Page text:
# Cours 20: Probabilistic Coherence Spaces and Linear Logic

## In Probabilistic Coherence Spaces, $𝒫(𝒜)$ is closed under $\sup$

Let $𝒜 ≝ (\vert 𝒜 \vert, 𝒫(𝒜) ⊆ ℝ_+^{\vert 𝒜 \vert})$ be a probabilistic coherence space

Recall that

• 𝒫(𝒜) = (𝒫(𝒜)^⊥)^⊥
• $𝒫(𝒜)$ is ordered pointwise

If $D ⊆ 𝒫(𝒜)$ is directed, then

\sup D ∈ 𝒫(𝒜)

NB: $(\sup D)_a ≝ \sup_{x ∈ D} x_a$

Let $z ≝ \sup D$. Let’s show that $\sup D ∈ (𝒫(𝒜)^⊥)^⊥$.

∀y ∈ 𝒫(𝒜)^⊥, \; ⟨z, y⟩ \overset{?}{≤} 1

Note that $\sup_{x ∈ D} ⟨x, y⟩ ≤ 1$

We want $⟨z, y⟩ \overset{?}{≤} \sup_{x ∈ D} ⟨x, y⟩$

It suffices to show that

∀ ε > 0, ∃ x ∈ D; ⟨z, y⟩ - ε ≤ ⟨x, y⟩

Let $ε > 0$. There exists $I ⊆_{fin} \vert 𝒜 \vert$ s.t.

⟨z_{\mid I}, y⟩ ≥ ⟨z, y⟩ - ε/2

Since $I$ is finite and $D$ directed, we have:

⟨z_{\mid I}, y⟩ = \sup_{x ∈ D} ⟨x_{\mid I}, y⟩

Indeed:

• $≥$ is clear by, since the inequality stands for all $x$

• $≤$:

⟨z_{\mid I}, y⟩ = (\sup_{x_0∈D} x_0 y_0) + ⋯ + (\sup_{x_n∈D} x_n y_n) = \sup_{(x_0, ⋯, x_n) ∈ D^{n+1}} (x_0 y_0 + ⋯ + x_n y_n)

But as $D$ is directed, there exists $D \ni \bar{x} ≥ x_0, ⋯, x_n$

So for all $x_0, ⋯, x_n$:

x_0 y_0 + ⋯ + x_n y_n ≤ ⟨\bar{x}_{\mid I}, y⟩ ≤ \sup_{x ∈ D} ⟨x_{\mid I}, y⟩

So

⟨z_{\mid I}, y⟩ = \sup_{x ∈ D} ⟨x_{\mid I}, y⟩

and we have an $x ∈ D$ s.t.

⟨x_{\mid I}, y⟩ ≥ ⟨z_{\mid I}, y⟩ - ε/2

Therefore:

⟨x, y⟩ ≥ ⟨x_{\mid I}, y⟩ ≥ ⟨z_{\mid I}, y⟩ - ε/2 ≥ ⟨z, y⟩ - ε/2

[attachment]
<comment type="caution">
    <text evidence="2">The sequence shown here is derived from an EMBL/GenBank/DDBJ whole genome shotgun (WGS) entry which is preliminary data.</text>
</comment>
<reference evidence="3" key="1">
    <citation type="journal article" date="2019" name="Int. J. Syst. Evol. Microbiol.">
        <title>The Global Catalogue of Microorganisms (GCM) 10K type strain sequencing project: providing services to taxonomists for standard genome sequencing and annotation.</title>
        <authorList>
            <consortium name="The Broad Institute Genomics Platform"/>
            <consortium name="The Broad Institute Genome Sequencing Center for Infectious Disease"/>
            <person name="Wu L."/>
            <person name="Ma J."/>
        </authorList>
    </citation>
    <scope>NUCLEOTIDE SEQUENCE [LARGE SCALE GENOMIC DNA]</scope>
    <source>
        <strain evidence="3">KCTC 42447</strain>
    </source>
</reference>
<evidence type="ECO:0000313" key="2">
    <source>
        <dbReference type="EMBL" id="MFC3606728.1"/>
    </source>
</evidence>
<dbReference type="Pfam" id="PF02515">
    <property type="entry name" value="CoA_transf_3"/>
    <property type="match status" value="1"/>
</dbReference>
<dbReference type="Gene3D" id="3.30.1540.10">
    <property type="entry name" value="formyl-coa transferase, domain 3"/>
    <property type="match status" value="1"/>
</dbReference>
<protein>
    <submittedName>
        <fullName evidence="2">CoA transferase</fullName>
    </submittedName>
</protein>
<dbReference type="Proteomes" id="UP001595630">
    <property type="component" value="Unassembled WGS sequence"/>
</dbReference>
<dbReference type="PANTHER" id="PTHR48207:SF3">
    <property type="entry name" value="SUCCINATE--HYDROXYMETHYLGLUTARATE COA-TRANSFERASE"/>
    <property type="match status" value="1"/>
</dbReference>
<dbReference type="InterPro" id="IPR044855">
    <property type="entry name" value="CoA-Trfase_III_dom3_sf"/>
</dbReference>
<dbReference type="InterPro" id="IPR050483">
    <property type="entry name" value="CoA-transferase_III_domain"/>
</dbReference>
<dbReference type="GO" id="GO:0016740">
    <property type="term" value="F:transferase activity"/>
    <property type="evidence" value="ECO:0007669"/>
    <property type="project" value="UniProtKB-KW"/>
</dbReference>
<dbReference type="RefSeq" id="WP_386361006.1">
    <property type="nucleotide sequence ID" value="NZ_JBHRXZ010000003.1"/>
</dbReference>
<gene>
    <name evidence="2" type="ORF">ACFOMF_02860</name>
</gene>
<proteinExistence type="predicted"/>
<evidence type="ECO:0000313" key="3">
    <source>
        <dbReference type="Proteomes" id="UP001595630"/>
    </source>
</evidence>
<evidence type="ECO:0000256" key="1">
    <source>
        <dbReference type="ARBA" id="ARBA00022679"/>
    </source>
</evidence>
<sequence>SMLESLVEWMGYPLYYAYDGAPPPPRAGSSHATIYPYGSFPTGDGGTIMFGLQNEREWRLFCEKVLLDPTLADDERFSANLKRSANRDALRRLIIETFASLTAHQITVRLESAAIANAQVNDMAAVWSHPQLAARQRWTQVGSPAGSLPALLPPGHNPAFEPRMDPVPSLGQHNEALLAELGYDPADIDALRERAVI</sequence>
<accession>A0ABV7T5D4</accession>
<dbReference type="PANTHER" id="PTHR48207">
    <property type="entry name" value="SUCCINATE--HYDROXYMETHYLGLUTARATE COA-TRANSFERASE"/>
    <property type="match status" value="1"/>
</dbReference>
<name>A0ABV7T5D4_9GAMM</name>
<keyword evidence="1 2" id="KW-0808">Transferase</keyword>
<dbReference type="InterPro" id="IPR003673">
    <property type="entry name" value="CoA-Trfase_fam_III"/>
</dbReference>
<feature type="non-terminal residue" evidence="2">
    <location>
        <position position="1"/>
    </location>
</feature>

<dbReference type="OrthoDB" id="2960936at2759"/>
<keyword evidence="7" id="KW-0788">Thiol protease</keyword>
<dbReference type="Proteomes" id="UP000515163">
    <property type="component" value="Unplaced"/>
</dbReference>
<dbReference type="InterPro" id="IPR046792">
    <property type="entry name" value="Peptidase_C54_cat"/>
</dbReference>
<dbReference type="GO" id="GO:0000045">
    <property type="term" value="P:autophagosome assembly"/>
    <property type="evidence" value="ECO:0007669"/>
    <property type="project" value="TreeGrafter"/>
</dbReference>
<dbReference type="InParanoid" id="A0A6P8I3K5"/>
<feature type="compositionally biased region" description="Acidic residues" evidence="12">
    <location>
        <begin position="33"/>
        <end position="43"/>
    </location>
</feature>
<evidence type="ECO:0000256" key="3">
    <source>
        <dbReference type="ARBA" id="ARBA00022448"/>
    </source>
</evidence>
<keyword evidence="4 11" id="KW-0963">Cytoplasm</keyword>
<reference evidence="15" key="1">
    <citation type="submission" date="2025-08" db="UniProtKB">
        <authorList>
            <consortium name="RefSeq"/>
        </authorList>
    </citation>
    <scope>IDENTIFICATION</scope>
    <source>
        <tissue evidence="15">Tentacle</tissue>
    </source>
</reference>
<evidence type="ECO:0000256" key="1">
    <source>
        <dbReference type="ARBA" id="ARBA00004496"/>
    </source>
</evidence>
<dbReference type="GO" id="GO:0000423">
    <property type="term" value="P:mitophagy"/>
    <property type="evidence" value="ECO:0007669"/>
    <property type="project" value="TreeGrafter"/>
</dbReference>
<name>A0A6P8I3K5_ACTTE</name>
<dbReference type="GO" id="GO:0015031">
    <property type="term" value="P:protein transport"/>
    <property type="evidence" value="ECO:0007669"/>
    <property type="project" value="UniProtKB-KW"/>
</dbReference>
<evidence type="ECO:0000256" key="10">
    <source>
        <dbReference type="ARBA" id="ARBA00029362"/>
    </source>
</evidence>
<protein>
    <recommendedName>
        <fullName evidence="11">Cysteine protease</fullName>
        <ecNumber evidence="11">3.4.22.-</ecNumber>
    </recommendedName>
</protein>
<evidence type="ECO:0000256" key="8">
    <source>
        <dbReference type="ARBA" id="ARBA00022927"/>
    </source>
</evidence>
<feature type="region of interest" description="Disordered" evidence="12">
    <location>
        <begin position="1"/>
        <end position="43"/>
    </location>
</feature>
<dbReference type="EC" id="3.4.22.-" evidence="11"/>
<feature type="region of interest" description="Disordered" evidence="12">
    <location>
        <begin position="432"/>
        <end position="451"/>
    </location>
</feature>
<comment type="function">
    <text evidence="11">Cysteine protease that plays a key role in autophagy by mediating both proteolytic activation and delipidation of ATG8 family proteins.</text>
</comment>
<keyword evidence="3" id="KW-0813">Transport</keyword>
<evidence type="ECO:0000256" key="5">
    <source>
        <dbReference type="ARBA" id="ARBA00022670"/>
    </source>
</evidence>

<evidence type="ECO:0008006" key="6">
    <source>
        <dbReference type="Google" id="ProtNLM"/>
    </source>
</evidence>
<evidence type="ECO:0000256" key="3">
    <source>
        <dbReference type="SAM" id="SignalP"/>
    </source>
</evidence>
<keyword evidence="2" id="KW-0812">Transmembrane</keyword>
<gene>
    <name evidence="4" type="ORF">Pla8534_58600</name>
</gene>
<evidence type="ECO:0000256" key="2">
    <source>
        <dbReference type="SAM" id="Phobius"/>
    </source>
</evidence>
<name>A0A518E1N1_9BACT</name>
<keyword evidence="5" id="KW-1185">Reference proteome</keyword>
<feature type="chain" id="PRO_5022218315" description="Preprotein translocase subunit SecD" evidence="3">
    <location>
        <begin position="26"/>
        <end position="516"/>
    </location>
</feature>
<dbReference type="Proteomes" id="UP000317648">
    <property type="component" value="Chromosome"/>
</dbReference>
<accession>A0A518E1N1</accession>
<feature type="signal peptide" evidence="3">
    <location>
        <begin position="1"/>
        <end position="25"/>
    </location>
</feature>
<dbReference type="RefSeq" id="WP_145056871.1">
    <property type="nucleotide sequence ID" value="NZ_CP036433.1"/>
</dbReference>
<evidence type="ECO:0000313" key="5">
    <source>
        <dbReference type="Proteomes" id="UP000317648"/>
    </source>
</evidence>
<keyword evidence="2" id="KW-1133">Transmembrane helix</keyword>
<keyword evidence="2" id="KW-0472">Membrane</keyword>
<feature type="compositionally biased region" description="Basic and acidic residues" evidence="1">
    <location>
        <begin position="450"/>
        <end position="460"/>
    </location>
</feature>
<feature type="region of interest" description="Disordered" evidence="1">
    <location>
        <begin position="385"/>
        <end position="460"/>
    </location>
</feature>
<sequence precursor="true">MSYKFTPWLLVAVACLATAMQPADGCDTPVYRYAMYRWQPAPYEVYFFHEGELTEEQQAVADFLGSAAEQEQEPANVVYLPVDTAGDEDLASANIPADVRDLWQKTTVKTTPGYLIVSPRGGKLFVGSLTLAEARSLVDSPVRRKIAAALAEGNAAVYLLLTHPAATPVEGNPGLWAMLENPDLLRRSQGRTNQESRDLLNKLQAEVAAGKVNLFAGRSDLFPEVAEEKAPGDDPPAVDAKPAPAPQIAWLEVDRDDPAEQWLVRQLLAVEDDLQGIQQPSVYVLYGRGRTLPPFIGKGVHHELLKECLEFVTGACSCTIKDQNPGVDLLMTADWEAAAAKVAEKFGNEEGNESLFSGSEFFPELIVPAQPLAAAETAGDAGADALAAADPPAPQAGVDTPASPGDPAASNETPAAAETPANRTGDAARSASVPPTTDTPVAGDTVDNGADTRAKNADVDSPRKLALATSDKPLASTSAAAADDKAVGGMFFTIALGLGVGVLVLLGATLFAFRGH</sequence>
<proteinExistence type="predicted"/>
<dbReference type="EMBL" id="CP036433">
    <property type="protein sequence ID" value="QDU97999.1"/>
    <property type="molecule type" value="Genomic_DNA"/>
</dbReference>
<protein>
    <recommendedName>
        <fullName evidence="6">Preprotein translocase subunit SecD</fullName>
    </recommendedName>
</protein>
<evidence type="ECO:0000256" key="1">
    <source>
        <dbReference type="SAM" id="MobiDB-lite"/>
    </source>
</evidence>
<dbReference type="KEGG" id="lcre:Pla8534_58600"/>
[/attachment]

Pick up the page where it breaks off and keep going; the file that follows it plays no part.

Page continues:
NB: Giving $𝒫(𝒜)$ corresponds to giving a norm Scott-continuous, and $𝒫(𝒜)$ is the unit ball for this norm.

Probabilistic Coherence Spaces (PCS) are really similar to Banach spaces: there are cones (semi-modules) equipped with a norm and the ball of this norm. In this setting, $f$ is continues wrt to the Scott topology (induced by the order), and not the topology induced by the norm (too strong).

# Category of Probabilistic Coherence Spaces

• Objects are Probabilistic Coherence Spaces

• Morphisms: $f: A ⟶ B$ is a Scott-continuous linear function which preserves the cliques:

f ⊆ (ℝ^+)^{\vert A \vert × \vert B \vert}

s.t.

∀x ∈ P(A), \; f(x) ∈ P(B)

where

f(x)_b ≝ \sum\limits_{ a ∈ \vert 𝒜 \vert } f_{a, b} x_a

If $A \overset{f}{⟶} B \overset{g}{⟶} C$:

Let’s show that

$(f; g)_{a, c} ≝ \sum\limits_{ b ∈ \vert B \vert } f_{a, b} \cdot g_{b, c}$ is well-defined, i.e.

(f; g)_{a, c} ∈ ℝ_+

Proof:

Lemma: $∀a ∈ \vert A \vert, ∃ λ_a > 0; λ_a e_a ∈ 𝒫(A)$